Agricultural Nanotechnologies: Current Applications and Future Prospects

  • Rout George Kerry
  • Sushanto Gouda
  • Gitishree Das
  • Chethala N. Vishnuprasad
  • Jayanta Kumar PatraEmail author


Agriculture has been the primary source of food and nutrients for mankind since ancient civilization. Increase in world population has necessitatedthe use of modern technologies such as biotechnology and nanotechnologyin agricultural sciences to enhance its productivity as well as quality. The article attempts to highlight some of the most promising and important applications of nanotechnology in agriculture; and also recommends strategies for advancing the best scientific and technological knowledge presently being used to overcome its limitations for large scale application. Nanotechnology provides new agrochemical agents and new delivery mechanisms to improve crop productivity and also promising methods to reduce pesticide use. Recent advancements in nanoscience have great impact on agricultural practices and food industry. Nanotechnology can enhance agricultural production through different approaches and techniques such as nanoformulations of agrochemicals, nanosensors/nanobiosensors, genetic manipulation of crops through nanodevices, nanocomposites or nanobio-composites, hydroponics, organic farming, health and breeding of animal/ poultry and also through postharvest management with smarter, stronger, cost-effective packaging materials. The adverse impact that might occur to the human health, as well as the surrounding ecology or ecosystem could be minimized by following precautionary rules associated with nanotechnology. Moreover restricting the use of chemical fertilizers, soil degradation and importantly curbing of wastage of food can lead to a hunger free world. Development of plants having disease resistance, plants producing essential vitamins, proteins and hormones, plus their better preservation, packaging, transport and delivery are further required for survival and prosperity of the human race in the planet earth.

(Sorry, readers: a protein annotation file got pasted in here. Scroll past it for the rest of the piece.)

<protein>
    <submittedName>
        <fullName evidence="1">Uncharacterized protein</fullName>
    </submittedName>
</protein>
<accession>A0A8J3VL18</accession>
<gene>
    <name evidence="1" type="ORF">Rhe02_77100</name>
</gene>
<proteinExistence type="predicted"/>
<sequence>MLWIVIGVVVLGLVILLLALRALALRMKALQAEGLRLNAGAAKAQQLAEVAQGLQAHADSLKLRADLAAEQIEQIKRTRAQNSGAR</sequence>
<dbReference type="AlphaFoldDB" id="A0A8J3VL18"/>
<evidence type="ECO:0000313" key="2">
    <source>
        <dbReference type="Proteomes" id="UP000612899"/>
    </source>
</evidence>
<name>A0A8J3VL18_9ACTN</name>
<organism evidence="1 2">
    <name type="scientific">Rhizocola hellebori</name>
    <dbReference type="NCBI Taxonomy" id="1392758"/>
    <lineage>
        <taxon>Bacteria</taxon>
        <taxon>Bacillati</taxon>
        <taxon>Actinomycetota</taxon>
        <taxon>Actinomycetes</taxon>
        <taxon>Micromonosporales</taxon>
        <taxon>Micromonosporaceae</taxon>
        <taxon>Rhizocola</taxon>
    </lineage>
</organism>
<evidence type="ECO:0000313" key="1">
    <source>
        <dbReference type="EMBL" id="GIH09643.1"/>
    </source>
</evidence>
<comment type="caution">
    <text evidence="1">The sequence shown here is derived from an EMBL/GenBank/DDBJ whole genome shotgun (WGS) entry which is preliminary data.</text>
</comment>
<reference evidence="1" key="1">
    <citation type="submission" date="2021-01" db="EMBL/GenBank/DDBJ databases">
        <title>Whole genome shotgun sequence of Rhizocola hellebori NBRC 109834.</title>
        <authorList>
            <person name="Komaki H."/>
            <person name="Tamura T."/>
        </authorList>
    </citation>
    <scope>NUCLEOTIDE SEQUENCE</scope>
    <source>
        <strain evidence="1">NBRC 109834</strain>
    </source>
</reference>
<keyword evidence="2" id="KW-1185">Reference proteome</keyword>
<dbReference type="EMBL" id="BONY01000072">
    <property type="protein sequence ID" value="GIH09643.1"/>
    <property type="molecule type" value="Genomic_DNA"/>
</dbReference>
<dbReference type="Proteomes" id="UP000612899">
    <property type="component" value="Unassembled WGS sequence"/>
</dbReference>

Nanotechnology Agrochemicals Organic agriculture Hydroponics Sustainable agriculture 



Authors are grateful to Dr. Leonardo F. Fraceto of Department of Environmental Engineering, São Paulo State University, Sorocaba, Brazil for giving permission to include their Fig. 1.1 (as Fig. 1.2) and to Dr. Claudia Parisi of European Commission, Joint Research Centre (JRC), Institute for Prospective Technological Studies (IPTS), Edificio Expo, C/ Inca Garcilaso3, 41,092 Seville, Spain for giving permission to include their table (as Table 1.2) in the current chapter. We are also grateful to Frontiers in Environmental Science and Nano Today journal for permission to include the figure and table under creative commons open access licence.


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© Springer Nature Singapore Pte Ltd 2017

Authors and Affiliations

  • Rout George Kerry
    • 1
  • Sushanto Gouda
    • 2
  • Gitishree Das
    • 3
  • Chethala N. Vishnuprasad
    • 4
  • Jayanta Kumar Patra
    • 3
    Email author
  1. 1.P.G. Department of Biotechnology, Academy of Management & Information TechnologyKhurdaIndia
  2. 2.Amity Institute of Wildlife Science, Amity UniversityNoidaIndia
  3. 3.Research Institute of Biotechnology & Medical Converged Science, Dongguk University-SeoulIlsandong-guSouth Korea
  4. 4.School of Integrative Health Sciences, Institute of TransDisciplinary Health Sciences and TechnologyBangaloreIndia

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